Locally Based Monitoring: Are Scientists at Risk of Losing Their Day Jobs?

August 20, 2013

Michelle Venter studies whether local monitoring efforts might be just as effective as monitoring completed by professional scientists.

This is the final essay in a three-part  series featuring blogs by student prize winners at the University of Queensland’s  Student Conference on Conservation Science, the first such conference held in Australia. The Nature Conservancy sponsored prizes for each winner, and asked them to submit an introduction to their research for Cool Green Science. Today, poster winner Michelle Venter explains why locally based monitoring may be just as effective as monitoring done by professional scientists.

Conservation projects could benefit in numerous ways from locally based monitoring, such as this project carried out by community members in Papua New Guinea.
Conservation projects could benefit in numerous ways from locally based monitoring, such as this project carried out by community members in Papua New Guinea.

Locally Based Monitoring: Are Scientists at Risk of Losing Their Day Jobs?

By Michelle Venter, PhD candidate, James Cook University

Are scientists at risk of losing their day jobs? Well, maybe. A recent study shows that people from remote areas of Papua New Guinea (PNG) are able to collect quantitative data as accurately as trained scientist, but for a fraction of the cost.

The YUS (Yopno-Urua-Som) conservation Area is the first and still the only place to be gazette under the PNG’s Conservation Area Act. The area holds tremendous natural beauty, with pristine forests rising from sea level to over 3500m.  The YUS conservation initiative was started by a local NGO (the Tree Kangaroo Conservation Project) and involves clans from over 30 villages setting aside land to preserve the endangered Matchies’ tree kangaroos.

Like all conservation projects in the developing world, the people who live in or near the YUS conservation area are crucial for the initiative’s success.  For one, people who use natural areas possess a wealth of knowledge of these ecosystems, making it a no brainer to involve local people in conservation. But, going one step further and engaging local people to collect quantitative data used for scientific purposes is still a topic of debate.

From the beginning, the YUS initiative was committed to working with local communities and training local rangers to monitor population trends of the tree kangaroo. Because monitoring data are often essential for protected area management or to determine conservation outcomes, it has become common practice within conservation agencies to engage local people to collect data on species or on conditions of natural areas.  While these programs seem to be successful so far, few studies have actually set out to test the accuracy of quantitative data produce by these programs.

I led a study that set out to test just this with three teams of people who have pledged their land to the YUS conservation area.  The participants, none of which completed high school, underwent three days of training on how to conduct forest biomass assessments. And subsequently, they set 45 plots in their forests in which they independently recorded the girth and height of over 1500 trees.  The plots were then entirely re-measured by scientists and the data was compared for accuracy.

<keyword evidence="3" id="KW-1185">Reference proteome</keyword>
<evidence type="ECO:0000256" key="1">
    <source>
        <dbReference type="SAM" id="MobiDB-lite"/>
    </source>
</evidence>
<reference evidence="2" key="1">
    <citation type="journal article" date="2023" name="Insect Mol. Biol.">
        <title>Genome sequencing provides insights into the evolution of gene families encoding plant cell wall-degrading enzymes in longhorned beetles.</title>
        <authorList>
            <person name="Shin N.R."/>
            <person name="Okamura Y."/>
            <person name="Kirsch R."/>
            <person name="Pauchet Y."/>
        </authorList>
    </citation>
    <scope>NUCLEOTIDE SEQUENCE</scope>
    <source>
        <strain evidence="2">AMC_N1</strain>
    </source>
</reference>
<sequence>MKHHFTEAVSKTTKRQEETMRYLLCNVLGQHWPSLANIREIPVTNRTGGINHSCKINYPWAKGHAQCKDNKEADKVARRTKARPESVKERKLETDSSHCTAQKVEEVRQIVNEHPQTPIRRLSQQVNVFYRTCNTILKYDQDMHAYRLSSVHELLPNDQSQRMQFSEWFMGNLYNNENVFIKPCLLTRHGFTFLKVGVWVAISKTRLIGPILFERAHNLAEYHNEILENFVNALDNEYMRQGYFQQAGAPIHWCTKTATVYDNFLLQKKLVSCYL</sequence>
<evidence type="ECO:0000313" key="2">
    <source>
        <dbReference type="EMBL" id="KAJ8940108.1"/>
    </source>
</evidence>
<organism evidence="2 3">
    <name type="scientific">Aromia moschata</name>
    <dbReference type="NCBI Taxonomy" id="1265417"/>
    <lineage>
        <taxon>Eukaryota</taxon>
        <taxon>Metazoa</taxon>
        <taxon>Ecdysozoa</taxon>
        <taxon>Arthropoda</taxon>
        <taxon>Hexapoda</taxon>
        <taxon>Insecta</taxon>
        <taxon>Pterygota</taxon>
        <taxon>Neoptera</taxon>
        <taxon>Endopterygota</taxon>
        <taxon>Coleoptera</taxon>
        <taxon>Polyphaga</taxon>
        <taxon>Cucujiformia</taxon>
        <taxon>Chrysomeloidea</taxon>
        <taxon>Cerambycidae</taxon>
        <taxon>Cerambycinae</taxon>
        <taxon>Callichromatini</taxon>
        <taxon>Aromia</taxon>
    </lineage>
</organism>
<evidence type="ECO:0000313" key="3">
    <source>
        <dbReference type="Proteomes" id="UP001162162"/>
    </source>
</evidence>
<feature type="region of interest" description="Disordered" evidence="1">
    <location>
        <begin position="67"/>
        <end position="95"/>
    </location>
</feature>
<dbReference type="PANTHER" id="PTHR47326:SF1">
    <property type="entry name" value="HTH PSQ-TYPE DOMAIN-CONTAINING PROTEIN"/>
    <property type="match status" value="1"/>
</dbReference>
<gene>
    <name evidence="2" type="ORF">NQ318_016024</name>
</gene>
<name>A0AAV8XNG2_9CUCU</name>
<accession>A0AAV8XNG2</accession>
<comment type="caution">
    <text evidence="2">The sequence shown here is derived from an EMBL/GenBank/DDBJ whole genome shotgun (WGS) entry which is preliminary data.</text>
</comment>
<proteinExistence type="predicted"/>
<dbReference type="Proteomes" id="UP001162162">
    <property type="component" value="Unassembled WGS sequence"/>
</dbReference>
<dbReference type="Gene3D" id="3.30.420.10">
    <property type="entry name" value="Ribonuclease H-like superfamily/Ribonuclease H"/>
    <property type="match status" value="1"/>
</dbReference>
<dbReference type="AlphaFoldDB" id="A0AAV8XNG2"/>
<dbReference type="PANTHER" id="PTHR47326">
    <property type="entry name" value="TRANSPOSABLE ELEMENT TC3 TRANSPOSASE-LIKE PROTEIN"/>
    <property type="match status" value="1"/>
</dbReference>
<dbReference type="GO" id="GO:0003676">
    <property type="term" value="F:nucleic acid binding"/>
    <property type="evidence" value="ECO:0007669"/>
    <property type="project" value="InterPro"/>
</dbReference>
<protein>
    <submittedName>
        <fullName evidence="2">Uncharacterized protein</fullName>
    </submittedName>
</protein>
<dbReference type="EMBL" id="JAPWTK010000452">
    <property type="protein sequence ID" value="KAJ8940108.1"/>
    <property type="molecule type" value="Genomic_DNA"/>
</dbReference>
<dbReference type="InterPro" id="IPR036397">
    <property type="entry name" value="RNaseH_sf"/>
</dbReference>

If a scientist measures the height of the same tree on two occasions, you might expect a difference of 5 percent or less between those measurements, this is what we call acceptable error. When we compared the measurements from program that employed local people to those of scientist, we found on average less than 2 percent difference; for the thousands of measurements we compared between scientist and local people. In other words, the errors were negligible.

While conservation projects could benefit from locally-based monitoring that produce robust data sustainably and at a low cost, field ecologists might soon find themselves locally extinct.

Michelle Venter completed a BSc. Ecology in 2005 in Montreal and spent the next five years working in remote corners of the globe as a field biologist. This ranged from snorkelling in frigid waters of the Miramichi River to study Atlantic salmon behaviour to, living aboard the “Dangerous Catch” fishing fleets of the Bering Sea as fisheries observer, to roaming from one sheep station to the next in Outback Australia in order assess biodiversity values and carbon stocks they hold. She started her PhD in 2010 at James Cook University in Cairns, and settled to working in remote and rugged tropical forest of Papua New Guinea. Her thesis explores how tropical forest carbon stock varies across 3100 m of elevation and how local management practices can improve carbon sequestration as well as provide long-term benefits for local landholders in the YUS Conservation Area.

Eddie Game

Eddie Game is the lead scientist for The Nature Conservancy, Asia Pacific Region. He is responsible for ensuring that the Conservancy remains a world leader in making science based conservation decisions, can robustly report on our impact, and that we get the greatest return for our conservation investments. Eddie has worked on conservation projects in over 15 countries, helping to apply innovative methods and analyses to projects as diverse as community protected areas in the Solomon Islands, grazing management in northern Kenya, and catchment restoration in Colombia. More from Eddie

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